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Public Medium Ignorance
Everything you need to know to be a NASCAR driver.

"There's not a lot of people who know that."
Peter Sellers, imitating Michael Caine (who, incidentally, never actually said that line).

All of us here know that there's a diverse array of titles within any one medium. Not all video games are Wii Sports or Grand Theft Auto or Super Mario Bros. or Tetris or Halo. There are games like the Silent Hill series, which tries to immerse you in an environment through the use of incredible attention to detail and lots of optional internal monologue, before gradually creeping the living daylights out of you over time. Or The Elder Scrolls series, which presents to you a wide-open world and several big choices you can make in it, giving you unprecedented freedom to experiment and explore.

The general public doesn't (always) know that, though — people who don't play video games think that all games are like the ones they hear about on TV, which would tend to be either Wii Sports (due to the Wii showing up in retirement communities all over the place), or the latest "controversial" violent game that the media love to shove in people's faces. If these people are older, expect their perceptions of video games to be even worse.

Likewise, comic books are not all about poorly-written superheroes in garish spandex costumes fighting one-note supervillains with outlandish plots. In fact, they haven't even been primarily about that since before most of today's comics fans were born. There are a great many comics telling other kinds of stories, such as the supernatural mystery Leave It To Chance, the numerous indie Slice of Life comics or even various manga, such as the cute family comedy Yotsuba&!. Certainly the Super Hero genre itself is much better written than what is stereotypically attributed: Watchmen and Batman: The Dark Knight Returns should be proof enough of that. Good luck explaining that to the average person on the street. If you say you like comic books, they'll respond with something like, "So you like Superman and Spider-Man?"note . Some comics (usually ones dubbed "graphic novels" to eliminate this very problem), like the autobiographical Fun Home or the aforementioned Watchmen, have won awards for their artistry and originality. But the general public doesn't know about that.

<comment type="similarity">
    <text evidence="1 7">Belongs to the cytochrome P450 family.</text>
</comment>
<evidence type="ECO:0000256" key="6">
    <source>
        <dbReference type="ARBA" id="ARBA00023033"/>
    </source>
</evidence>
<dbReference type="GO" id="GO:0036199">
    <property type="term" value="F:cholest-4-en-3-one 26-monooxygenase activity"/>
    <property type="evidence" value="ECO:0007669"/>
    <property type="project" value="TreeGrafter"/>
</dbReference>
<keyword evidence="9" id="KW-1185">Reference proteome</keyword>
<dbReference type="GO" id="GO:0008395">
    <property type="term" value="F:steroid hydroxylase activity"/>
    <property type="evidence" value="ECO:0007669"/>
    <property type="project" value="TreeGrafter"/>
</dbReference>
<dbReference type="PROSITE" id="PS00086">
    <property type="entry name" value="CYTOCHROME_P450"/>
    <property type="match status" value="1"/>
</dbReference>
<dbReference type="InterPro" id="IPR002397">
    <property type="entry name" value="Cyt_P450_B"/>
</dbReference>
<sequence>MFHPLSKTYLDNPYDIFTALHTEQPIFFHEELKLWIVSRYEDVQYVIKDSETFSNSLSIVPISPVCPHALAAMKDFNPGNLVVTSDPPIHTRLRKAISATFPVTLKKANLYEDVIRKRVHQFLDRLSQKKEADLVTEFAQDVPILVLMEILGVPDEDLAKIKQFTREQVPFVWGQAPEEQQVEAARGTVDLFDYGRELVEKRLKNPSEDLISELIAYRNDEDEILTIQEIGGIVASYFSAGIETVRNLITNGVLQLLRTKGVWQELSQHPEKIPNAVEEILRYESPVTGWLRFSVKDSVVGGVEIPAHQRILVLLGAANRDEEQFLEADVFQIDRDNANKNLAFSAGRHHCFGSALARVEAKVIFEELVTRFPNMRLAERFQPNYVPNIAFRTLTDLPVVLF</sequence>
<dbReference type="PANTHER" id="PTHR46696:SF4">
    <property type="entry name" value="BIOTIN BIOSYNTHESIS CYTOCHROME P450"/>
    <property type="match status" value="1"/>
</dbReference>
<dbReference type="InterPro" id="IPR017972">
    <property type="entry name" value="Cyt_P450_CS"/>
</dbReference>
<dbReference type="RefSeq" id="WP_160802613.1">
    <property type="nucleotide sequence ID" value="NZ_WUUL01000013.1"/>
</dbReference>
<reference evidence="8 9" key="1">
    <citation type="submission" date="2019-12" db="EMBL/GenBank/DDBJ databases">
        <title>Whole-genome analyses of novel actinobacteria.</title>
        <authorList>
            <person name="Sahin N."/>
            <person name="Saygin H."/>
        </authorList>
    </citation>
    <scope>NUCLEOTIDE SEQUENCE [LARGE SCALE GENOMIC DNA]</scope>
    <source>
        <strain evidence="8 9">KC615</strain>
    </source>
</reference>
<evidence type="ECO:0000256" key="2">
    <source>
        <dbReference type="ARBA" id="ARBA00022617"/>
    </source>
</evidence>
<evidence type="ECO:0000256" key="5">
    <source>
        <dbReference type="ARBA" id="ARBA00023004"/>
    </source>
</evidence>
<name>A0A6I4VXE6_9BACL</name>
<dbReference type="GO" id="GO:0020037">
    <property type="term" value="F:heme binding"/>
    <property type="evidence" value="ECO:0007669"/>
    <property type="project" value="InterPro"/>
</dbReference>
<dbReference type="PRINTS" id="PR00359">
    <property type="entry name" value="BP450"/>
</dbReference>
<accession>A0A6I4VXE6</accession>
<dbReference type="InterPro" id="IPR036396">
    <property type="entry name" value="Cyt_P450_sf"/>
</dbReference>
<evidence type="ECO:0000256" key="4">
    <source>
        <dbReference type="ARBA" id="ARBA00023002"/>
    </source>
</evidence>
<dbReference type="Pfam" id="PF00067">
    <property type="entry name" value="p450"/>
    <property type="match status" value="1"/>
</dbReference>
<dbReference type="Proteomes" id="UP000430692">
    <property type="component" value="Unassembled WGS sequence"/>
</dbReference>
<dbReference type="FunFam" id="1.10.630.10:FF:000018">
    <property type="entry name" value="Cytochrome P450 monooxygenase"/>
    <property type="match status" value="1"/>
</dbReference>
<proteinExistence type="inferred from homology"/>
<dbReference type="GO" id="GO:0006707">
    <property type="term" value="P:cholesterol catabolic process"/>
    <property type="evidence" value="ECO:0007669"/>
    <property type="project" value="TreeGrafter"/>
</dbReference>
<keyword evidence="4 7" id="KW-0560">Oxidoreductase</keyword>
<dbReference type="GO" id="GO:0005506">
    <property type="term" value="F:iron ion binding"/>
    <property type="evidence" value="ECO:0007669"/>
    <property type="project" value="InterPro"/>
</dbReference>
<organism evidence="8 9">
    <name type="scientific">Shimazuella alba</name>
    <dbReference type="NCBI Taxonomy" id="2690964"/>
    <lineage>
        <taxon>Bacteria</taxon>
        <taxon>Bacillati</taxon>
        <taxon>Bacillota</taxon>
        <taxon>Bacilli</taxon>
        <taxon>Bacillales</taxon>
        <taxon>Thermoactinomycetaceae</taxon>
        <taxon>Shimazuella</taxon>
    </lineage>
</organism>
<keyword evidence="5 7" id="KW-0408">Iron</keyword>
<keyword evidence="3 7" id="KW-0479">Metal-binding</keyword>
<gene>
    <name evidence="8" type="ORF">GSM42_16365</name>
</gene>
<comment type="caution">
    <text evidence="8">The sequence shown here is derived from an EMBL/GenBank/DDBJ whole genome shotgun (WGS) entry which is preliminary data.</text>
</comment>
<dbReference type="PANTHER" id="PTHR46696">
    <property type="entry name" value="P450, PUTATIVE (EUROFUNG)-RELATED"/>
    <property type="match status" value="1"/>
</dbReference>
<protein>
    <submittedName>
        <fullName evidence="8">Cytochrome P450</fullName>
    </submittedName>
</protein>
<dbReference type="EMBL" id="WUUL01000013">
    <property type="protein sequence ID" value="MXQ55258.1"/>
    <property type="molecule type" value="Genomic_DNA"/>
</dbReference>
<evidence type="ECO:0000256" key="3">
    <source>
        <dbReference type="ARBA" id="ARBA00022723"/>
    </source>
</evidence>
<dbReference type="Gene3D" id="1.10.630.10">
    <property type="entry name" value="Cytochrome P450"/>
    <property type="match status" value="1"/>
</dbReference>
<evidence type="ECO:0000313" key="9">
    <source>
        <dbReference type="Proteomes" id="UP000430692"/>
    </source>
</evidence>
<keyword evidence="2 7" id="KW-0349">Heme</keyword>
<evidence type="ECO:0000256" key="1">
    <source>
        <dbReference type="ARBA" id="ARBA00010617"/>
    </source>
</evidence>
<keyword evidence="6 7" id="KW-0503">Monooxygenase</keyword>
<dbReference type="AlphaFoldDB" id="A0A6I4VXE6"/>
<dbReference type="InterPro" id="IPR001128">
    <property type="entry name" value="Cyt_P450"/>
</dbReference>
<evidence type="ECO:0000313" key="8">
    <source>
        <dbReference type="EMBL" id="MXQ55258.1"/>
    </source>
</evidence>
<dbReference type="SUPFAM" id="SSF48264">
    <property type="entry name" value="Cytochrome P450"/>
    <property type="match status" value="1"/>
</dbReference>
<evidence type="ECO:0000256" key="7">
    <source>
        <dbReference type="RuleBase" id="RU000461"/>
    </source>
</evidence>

And of course, cartoons. We know all about the Animation Age Ghetto and All Adult Animation Is South Park. Cartoons can only be funny, right? The sheer number of non-comedic cartoons says otherwise. On the other hand, many companies seem convinced that kids will watch cartoons only if they are funny, and add extraneous humor that sometimes clashes with the mood just to fulfill their comedy quota. There have been non-comedy cartoons for adults, but they haven't done terribly well. Unfortunately, the Animation Age Ghetto lives. Often, animators have to start with an R-Rated Opening in order to warn young audiences and their parents that what they're watching isn't a Disney animated flick just because it had cartoon people on the cover.

This is especially true for anime. On the public eye, anime is either associated with Sailor Moon, Dragon Ball and Dragon Ball Z, Pokémon, Naruto and Yu-Gi-Oh! (often with the Animation Age Ghetto), or with sordid, lecherous hentai. And the dialogue is either poor dubbing along the lines of Speed Racer, or blatant "Blind Idiot" Translation.

Heaven save paper Roleplaying Games, which a significant chunk of the general public has simply never heard of, or, at best, has some nebulous awareness of D&D, in the same way they have a nebulous awareness of Andorra. note 

The public at large has these prejudices and preconceptions. These are their Small Reference Pools, and the prejudices that result. These works are often prime targets of Snark Bait, Hate Dumb and Complaining about Shows You Don't Watch. Common Knowledge is usually ignored in these situations. Works that fall into this have a high tendency to suffer from an Audience-Alienating Premise. Exposure to a Gateway Series can certainly be very helpful to break these prejudices. If a significant title stands out from the perceived "ghettoed" group, the No True Scotsman is often applied to try and distance a well-liked entry from it. Related to Pop-Cultural Osmosis Failure.

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